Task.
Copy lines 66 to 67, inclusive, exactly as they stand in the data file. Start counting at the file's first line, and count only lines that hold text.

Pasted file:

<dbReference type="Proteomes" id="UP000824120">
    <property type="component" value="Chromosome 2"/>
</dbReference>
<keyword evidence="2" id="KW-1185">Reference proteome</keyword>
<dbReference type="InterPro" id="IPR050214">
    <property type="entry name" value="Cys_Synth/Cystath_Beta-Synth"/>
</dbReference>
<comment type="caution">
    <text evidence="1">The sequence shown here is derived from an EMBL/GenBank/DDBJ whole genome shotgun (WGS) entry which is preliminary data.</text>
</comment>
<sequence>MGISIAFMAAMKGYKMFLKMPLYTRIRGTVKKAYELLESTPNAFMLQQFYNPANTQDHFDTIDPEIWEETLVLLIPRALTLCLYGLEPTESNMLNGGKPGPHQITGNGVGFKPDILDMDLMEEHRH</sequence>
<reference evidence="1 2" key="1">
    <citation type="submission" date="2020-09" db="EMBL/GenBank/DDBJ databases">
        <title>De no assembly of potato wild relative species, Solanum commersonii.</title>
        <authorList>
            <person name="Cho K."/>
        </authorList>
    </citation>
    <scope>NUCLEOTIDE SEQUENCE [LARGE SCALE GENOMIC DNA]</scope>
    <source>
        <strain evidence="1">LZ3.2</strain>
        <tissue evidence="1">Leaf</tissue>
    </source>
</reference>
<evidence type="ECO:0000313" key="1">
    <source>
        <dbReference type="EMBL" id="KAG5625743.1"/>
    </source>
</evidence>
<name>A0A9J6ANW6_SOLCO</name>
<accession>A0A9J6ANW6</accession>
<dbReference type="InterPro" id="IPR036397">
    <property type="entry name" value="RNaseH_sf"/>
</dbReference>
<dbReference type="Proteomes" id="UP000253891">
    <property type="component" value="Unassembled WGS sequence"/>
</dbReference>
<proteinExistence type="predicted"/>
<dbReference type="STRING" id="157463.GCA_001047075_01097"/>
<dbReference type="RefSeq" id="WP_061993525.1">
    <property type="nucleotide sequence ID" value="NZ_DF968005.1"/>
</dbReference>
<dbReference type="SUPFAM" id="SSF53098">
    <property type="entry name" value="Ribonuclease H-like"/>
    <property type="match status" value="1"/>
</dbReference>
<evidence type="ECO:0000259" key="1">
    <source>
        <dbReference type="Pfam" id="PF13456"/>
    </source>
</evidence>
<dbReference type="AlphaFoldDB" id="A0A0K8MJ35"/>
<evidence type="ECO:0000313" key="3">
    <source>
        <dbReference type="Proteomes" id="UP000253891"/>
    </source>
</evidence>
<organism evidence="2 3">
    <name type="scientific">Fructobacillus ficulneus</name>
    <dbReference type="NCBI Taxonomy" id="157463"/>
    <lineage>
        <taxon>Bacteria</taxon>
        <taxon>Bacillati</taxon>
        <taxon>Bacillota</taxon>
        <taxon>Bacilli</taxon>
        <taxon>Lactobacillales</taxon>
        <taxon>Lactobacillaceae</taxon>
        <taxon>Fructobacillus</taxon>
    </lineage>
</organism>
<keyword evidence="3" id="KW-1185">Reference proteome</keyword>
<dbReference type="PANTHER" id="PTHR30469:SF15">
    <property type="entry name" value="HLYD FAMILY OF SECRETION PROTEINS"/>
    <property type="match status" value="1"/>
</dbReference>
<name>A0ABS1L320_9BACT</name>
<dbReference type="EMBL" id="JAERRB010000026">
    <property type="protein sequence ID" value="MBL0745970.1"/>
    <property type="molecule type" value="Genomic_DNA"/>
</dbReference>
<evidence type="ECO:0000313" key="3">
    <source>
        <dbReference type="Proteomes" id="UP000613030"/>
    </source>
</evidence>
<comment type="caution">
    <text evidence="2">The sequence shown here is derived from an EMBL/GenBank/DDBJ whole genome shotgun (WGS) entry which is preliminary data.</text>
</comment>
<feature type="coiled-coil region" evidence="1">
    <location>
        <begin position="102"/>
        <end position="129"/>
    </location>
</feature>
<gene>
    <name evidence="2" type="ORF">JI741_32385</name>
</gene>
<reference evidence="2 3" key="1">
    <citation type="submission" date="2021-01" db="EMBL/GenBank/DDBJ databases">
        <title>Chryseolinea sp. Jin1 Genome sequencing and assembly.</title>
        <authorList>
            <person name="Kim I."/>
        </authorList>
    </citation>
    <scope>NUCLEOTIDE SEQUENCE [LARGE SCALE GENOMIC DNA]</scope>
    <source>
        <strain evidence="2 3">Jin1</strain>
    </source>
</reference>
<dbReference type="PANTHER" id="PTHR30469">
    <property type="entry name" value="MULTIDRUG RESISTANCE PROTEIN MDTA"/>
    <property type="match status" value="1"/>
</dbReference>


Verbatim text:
        <taxon>Lactobacillales</taxon>
        <taxon>Lactobacillaceae</taxon>